The order always matters! I am not certain what you are referring to here, however. If you want to use a bandpass filter, and use the bandpass function, specifying an IIR filter with 'ImpulseResponse','iir' will result in a very efficient elliptic filter that will not be restricted by short signals, as would a FIR filter. The order will be calculated automatically as part of the design process. You can see the filter characteristics if you ask for the second output from the function.

‘Could you please tell me how I can use a bandpass filter with known corner frequencies for this signal?’

If you have the Signal Processing Toolbox, the bandpass function documentation explains all that in detail. If you have the Signal Processing Toolbox and do not have the bandpass function, I can design an efficient elliptical filter and explain the steps involved in designing and implementing it. That only requires a few lines of code, and some comments.

.

Susan
on 29 Aug 2022

Thank you again for your thorough response. I truly appreciate your detailed reply.

You mentioned that "you began with an appropriate initial estimate of 500, and then just experimented until you got the result I wanted. ". Sorry if I'm asking about the obvious, but could you please tell me what kind of results you expected and why?

If I have two EKG signals with different amplitudes and want to know the scale between these signals, does it make sense to calculate the peak-to-peak values for two signals the way you taught me above and compare these values to figure out the scale/gain?

If I add noise to this EKG signal and my goal is to figure out if the amplitude of the added noise value is greater or less than a peak-to-peak voltage threshold, is it correct to calculate the peak-to-peak amplitude of the EKG signal with and without the noise and compare the difference of these two with the given threshold?

Star Strider
on 29 Aug 2022

My pleasure!

‘Sorry if I'm asking about the obvious, but could you please tell me what kind of results you expected and why?’

I wanted to find the correct ‘valley’ (local minimum) given by ‘Smin’ in my code, and the R deflection maximum (local maximum) given by ‘Rmax’. You can see those if you un-comment the two plot calls I commented-out. They will then also appear in the legend.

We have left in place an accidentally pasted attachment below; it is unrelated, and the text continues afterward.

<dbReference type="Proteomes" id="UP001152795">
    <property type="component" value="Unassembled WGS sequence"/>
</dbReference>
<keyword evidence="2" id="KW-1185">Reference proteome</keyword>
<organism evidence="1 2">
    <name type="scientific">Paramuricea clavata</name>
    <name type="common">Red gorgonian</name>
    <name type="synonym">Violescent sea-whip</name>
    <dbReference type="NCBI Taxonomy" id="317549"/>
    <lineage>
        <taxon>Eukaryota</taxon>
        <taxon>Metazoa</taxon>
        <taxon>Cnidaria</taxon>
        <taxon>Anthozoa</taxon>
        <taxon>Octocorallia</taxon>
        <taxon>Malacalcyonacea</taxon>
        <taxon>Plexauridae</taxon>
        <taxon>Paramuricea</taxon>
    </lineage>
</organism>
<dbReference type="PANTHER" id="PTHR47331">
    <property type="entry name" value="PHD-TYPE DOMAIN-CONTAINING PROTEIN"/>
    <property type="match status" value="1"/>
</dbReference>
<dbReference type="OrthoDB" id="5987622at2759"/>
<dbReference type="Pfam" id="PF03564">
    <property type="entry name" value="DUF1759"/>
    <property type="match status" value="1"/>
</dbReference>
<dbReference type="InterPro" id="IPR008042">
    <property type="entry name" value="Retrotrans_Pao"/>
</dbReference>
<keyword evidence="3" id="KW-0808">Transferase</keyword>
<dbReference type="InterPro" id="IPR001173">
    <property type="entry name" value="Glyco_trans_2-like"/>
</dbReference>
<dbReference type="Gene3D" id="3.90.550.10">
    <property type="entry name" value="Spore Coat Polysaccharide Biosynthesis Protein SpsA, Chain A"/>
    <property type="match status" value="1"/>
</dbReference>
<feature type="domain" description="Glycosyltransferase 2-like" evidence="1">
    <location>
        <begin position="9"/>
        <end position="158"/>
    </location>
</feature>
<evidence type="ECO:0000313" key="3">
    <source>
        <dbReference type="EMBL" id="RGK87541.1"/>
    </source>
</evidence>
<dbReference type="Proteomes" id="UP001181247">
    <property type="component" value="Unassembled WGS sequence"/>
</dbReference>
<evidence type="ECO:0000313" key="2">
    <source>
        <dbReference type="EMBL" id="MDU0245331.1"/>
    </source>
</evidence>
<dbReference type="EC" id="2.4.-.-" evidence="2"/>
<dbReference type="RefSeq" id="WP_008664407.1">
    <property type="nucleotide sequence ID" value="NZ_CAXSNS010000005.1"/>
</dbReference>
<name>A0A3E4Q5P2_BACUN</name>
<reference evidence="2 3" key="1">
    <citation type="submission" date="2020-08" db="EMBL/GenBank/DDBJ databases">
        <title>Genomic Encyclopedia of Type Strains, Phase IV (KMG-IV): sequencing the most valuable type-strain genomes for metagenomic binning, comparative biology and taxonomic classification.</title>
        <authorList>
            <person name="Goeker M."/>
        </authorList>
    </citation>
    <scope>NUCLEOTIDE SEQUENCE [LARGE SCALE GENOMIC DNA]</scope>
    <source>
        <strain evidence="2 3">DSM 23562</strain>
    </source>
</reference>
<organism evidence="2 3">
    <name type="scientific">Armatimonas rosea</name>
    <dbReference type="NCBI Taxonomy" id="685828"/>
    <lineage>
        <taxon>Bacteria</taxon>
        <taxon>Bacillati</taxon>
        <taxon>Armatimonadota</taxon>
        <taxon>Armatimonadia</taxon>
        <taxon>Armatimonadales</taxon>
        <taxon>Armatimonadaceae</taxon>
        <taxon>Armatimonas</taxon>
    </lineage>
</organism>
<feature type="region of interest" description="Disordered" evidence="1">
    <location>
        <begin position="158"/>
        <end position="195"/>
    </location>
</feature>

‘If I have two EKG signals with different amplitudes and want to know the scale between these signals, does it make sense to calculate the peak-to-peak values for two signals the way you taught me above and compare these values to figure out the scale/gain?’

That depends on what you want to do. They need to have appropriate (and preferably similar) scales for any of it to make sense. The R-deflection amplitude is characteristically between and so it’s best to normalise them by whatever scaling factor applies to them first so that the amplitudes are correct.

‘If I add noise to this EKG signal and my goal is to figure out if the amplitude of the added noise value is greater or less than a peak-to-peak voltage threshold, is it correct to calculate the peak-to-peak amplitude of the EKG signal with and without the noise and compare the difference of these two with the given threshold?’

Again, ‘correct’ is relative. Adding noise will affect the absolute and P-P amplitudes. It also depends on the noise, since Gaussian noise (produced by randn and some other functions) will be different than uniformly-distributed random noise (produced by rand and some other functions). What you describe is certainly possible. I always suggest doing the experiment and then examine the results. Added noise will certainly affect the threshold crossing (and the probability of crossing it) if a threshold is used, and again that depends on the type of noise.

.

Susan
on 29 Aug 2022

@Star Strider thank you very much for your detailed response. It helps alot. Appreciate it!

Susan
on 29 Aug 2022